Tailor-made poll budget

By Nagaland Post | Publish Date: 2/2/2019 12:41:02 PM IST

 It was a rare occasion when an interim finance presented an interim budget on February 1 and rarer still was the fact that the jobs data including economic survey reports were unmentioned when the interim finance minister Piyush Goyal addressed all the key constituencies in his Budget speech- from farmers to the middle class. The 2019 interim budget had all the ingredients of being populist and with an eye for the Lok Sabha polls from April to May 2019. The budget has earmarked Rs.6000 per annum for farmers as relief but which translates into only Rs.17 a day per family. The relief is nothing compared with the cost on diesel, electricity and seeds which a farmer has to spend per day. In the recently presented interim budget of the interim finance minister Piyush Goyal, the government has also thrown convention to the wind by suppressing data from recognised institutions in order to fix the budget to suit its political interests. This has never been done before even by Indira Gandhi in her heydays where she ruled without challenge. Small and medium business enterprises are still reeling under the onslaught of the November 8,2018 demonetisation surgical strike. This has led to a crisis of confidence where a large number of people, including business persons, are not willing to invest another pie and would instead prefer to wait and watch. The sops announced to farmers, middle class and low income groups would demand a lot of money. There is nothing wrong with spending and being in a deficit for sometime. However, if the coverage is not done by revenue receipts and the deficit is not covered, then the next government would have its hands tied. The numbers show that the transfer from the Centre to the states for 2018-19 is around Rs 27,000 crore less than what finance minister Arun Jaitley, on medical leave in the US, had proposed in his budget last February. This roughly translates into a loss of more than Rs 1,000 crore for the bigger states and the Opposition-led state governments would not accept the cut silently. This cut will raise questions on not the cut alone but the budget arithmetic that is likely to throw up difficult posers for Goyal, whose speech lasted for 105 minutes, the longest for an interim budget, so far. A closer look at the numbers throw up the answer wherein, the receipt side clearly reveals that despite the tall claims by the Modi government, the collections from the much-hyped goods and services tax (GST) have been around Rs 1 lakh crore less than the projections Jaitley had made in his budget speech. If one falters on the revenue side, the share for the states will be cut. To support its spending the government is banking on an “ambitious” 18 percent increase in goods and services tax collection to Rs 7.61 trillion ($106.81 billion) in 2019/20 while it aims to borrow a higher-than-expected Rs 7.1 trillion from bond markets. The optics of the budget will be as important as the implementation of many of the measures. However, the next government will have to deal with the problem caused by a government which has destroyed key institutions to recalibrate data and the budget which the Modi government presented was tailored to suit its electoral interests.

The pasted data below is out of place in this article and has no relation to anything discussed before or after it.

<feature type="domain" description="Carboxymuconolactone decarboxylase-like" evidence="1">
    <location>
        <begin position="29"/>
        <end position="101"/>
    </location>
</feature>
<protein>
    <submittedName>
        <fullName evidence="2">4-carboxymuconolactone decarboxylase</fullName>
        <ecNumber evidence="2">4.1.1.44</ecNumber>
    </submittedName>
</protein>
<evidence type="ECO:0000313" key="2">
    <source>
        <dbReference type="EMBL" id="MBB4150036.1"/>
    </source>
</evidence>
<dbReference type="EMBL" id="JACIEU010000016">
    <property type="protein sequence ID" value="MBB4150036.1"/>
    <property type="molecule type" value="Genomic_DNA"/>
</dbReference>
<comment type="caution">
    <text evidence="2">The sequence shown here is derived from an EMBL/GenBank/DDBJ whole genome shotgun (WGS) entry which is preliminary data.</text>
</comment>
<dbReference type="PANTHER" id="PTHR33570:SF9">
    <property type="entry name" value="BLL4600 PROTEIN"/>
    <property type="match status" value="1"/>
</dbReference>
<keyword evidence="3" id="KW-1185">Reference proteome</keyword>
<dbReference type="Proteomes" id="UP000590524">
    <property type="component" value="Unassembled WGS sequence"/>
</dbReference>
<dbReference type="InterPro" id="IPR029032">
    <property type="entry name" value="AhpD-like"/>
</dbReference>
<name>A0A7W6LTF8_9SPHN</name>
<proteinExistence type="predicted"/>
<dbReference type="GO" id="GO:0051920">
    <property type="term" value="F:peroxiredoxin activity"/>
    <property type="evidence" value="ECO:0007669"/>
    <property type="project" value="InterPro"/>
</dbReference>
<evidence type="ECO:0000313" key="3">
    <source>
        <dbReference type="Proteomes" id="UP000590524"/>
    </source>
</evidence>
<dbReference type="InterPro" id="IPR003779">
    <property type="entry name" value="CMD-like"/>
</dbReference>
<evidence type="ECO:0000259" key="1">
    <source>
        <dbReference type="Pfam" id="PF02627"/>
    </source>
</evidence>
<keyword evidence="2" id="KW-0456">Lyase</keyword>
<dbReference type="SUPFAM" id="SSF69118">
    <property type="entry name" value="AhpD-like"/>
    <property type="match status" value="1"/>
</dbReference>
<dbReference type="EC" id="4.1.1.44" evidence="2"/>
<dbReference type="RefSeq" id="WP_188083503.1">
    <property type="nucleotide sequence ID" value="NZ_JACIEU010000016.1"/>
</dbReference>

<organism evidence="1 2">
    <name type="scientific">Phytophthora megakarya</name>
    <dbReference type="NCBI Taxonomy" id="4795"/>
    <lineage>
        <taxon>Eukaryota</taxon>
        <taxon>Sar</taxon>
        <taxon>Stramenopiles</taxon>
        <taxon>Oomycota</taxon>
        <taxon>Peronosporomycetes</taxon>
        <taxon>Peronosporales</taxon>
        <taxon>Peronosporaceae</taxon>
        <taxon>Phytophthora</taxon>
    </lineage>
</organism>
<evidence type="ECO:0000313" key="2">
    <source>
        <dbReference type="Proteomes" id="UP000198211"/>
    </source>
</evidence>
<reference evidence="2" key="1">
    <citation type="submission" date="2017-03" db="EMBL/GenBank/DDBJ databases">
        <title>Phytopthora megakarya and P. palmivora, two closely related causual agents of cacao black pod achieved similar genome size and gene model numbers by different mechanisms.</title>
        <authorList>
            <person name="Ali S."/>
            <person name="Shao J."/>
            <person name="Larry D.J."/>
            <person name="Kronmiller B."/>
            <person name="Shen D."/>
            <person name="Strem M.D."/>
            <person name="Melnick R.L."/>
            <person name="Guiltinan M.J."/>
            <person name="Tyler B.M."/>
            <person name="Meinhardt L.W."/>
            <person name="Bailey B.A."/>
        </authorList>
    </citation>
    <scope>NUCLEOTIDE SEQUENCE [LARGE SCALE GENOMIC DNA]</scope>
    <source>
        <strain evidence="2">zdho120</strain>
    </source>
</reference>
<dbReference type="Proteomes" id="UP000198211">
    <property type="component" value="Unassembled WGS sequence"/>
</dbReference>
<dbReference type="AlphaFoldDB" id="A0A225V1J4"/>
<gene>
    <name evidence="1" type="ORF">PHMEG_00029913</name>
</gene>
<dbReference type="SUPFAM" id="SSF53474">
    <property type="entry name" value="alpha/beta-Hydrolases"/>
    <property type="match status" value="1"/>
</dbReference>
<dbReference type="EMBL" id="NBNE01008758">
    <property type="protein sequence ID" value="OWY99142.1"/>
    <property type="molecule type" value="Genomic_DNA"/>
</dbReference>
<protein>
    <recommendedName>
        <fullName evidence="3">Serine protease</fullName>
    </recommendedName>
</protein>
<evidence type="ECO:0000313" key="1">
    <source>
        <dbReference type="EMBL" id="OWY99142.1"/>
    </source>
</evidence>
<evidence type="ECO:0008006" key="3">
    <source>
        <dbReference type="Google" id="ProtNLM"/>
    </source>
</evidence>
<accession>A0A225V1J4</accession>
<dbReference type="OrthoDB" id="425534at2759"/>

Launched on December 3,1990. Nagaland Post is the first and highest circulated newspaper of Nagaland state. Nagaland Post is also the first newspaper in Nagaland to be published in multi-colour.

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